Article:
Isolation of CD4+ CD25high and CD4+ CD25 cells

For functional assays, CD4+ CD25high and CD4+ CD25 cells were isolated by flow-sorting. Cells were stained by FITC-conjugated anti-CD4 and PE-conjugated or PC5-conjugated anti-CD25 and then purified on a Becton Dickinson FACS Vantage SE flow-cytometric cell-sorter. Consistent purity of >97% was obtained for both CD4+ CD25high and CD4+ CD25- cell fractions (Fig. 1a–c).

image

Figure 1. Flow cytometric analysis of CD4+ CD25+ T cell populations. Unfractionated peripheral blood mononuclear cells (PBMCs) isolated by Ficoll density gradient centrifugation were stained with phycoerythrin (PE)-conjugated anti-CD4 and PC5-conjugated anti-CD25. Cells were gated on lymphocytes via their forward- and side-scatter properties. (a) The gating strategy is shown for the analysis of CD4+ CD25+ (dotted box: including CD4+ T cells with CD25 intermediate and high expression), CD4+ CD25high (solid upper box) and CD4+ CD25 (solid lower box) T cells and for flow sorting the respective fractions. (b) Isotype controls (shaded) for each sample were run in conjunction with CD25 membrane staining (solid line). (c) Flow sorted fractions of CD4+ CD25high T cells were isolated to purity > 97% for each fraction (from three separate experiments).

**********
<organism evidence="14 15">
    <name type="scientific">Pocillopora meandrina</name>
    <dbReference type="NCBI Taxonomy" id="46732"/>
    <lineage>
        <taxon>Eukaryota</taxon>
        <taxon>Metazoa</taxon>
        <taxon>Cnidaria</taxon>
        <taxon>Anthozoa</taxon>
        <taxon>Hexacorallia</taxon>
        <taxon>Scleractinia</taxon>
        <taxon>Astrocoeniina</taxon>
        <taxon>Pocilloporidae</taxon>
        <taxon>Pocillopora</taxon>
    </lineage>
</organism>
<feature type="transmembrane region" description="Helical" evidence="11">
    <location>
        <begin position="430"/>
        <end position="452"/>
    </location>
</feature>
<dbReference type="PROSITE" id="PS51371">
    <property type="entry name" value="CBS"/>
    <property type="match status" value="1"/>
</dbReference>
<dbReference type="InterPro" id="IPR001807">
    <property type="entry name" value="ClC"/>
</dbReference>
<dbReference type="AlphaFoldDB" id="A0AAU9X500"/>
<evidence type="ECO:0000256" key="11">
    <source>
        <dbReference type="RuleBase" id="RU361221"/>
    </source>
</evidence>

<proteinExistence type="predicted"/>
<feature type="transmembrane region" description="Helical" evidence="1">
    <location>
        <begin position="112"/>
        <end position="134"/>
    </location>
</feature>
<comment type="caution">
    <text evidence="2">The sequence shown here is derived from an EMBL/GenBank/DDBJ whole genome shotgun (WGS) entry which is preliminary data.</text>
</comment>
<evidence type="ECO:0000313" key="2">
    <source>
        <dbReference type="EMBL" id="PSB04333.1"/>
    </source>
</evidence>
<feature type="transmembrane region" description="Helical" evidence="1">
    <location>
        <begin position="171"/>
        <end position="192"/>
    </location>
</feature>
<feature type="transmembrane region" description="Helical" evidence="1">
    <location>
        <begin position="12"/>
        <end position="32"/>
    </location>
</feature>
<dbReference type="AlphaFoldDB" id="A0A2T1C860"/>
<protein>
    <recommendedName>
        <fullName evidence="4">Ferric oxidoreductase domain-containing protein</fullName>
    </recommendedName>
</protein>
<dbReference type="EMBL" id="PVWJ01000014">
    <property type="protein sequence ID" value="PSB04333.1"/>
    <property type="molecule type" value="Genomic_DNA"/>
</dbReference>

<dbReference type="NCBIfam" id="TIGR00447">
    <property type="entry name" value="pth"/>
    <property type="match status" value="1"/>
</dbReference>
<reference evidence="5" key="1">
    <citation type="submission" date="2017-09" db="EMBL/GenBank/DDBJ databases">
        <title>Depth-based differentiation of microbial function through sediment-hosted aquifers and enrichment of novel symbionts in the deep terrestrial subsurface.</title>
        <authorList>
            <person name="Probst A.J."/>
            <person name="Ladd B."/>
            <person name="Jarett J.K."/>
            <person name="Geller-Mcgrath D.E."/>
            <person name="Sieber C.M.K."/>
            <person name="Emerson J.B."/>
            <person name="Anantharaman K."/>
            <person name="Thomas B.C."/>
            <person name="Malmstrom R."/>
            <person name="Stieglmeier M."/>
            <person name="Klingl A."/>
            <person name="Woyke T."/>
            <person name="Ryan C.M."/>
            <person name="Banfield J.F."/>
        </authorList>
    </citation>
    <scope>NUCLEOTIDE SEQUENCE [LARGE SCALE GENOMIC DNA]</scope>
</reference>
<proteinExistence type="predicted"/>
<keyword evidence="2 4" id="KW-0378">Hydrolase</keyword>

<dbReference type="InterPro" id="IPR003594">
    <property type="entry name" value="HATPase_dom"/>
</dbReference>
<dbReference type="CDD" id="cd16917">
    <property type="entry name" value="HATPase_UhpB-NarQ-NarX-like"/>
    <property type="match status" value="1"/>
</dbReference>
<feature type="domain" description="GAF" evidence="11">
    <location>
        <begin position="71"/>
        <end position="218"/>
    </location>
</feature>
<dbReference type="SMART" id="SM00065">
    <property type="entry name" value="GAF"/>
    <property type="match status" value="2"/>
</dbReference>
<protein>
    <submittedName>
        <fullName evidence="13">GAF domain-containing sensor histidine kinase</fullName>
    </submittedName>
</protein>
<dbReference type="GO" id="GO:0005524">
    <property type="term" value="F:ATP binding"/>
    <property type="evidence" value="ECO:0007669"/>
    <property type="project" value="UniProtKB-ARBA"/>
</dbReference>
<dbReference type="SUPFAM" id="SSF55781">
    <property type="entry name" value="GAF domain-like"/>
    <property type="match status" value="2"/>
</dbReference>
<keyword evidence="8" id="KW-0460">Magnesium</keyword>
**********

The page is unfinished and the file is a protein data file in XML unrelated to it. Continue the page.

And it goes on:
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Proliferation assays

RPMI-1640 medium supplemented with L-glutamine (2 m M), penicillin (100 IU/ml)/streptomycin (100 µg/ml) (all from Invitrogen, Paisley, UK) and 10% human AB serum (Sigma, Poole, UK) was used in all assays. Direct suppression ‘add-back’ experiments were performed as described previously [15]. Briefly, 1 × 104 CD4+ CD25high or CD4+ CD25 cells were incubated in the presence of phytohaemagglutinin (PHA, Sigma) at 2 µg/ml and 1 × 104 irradiated (30 Gy) autologous PBMC that had been depleted of T cells (CD3 microbeads, Miltenyi Biotec, Bisley, UK). Incubations were performed with CD4+ CD25high or CD4+ CD25 fractions alone or in co-culture (CD4+ CD25high/CD4+ 25, CD4+ CD25/CD4+ CD25) at a ratio of 1 : 1. In some experiments reducing titrations of CD4+ CD25high were added to CD4+ CD25 cells (1 : 1, 1 : 2, 1 : 4, 1 : 8 and 1 : 16). All incubations were run in triplicate in 96-well plates with a final volume of 200 µl. At 72 h, 1 µCi [3H]-thymidine was added to each well and proliferation by [3H]-thymidine incorporation was assessed after a further 16 h.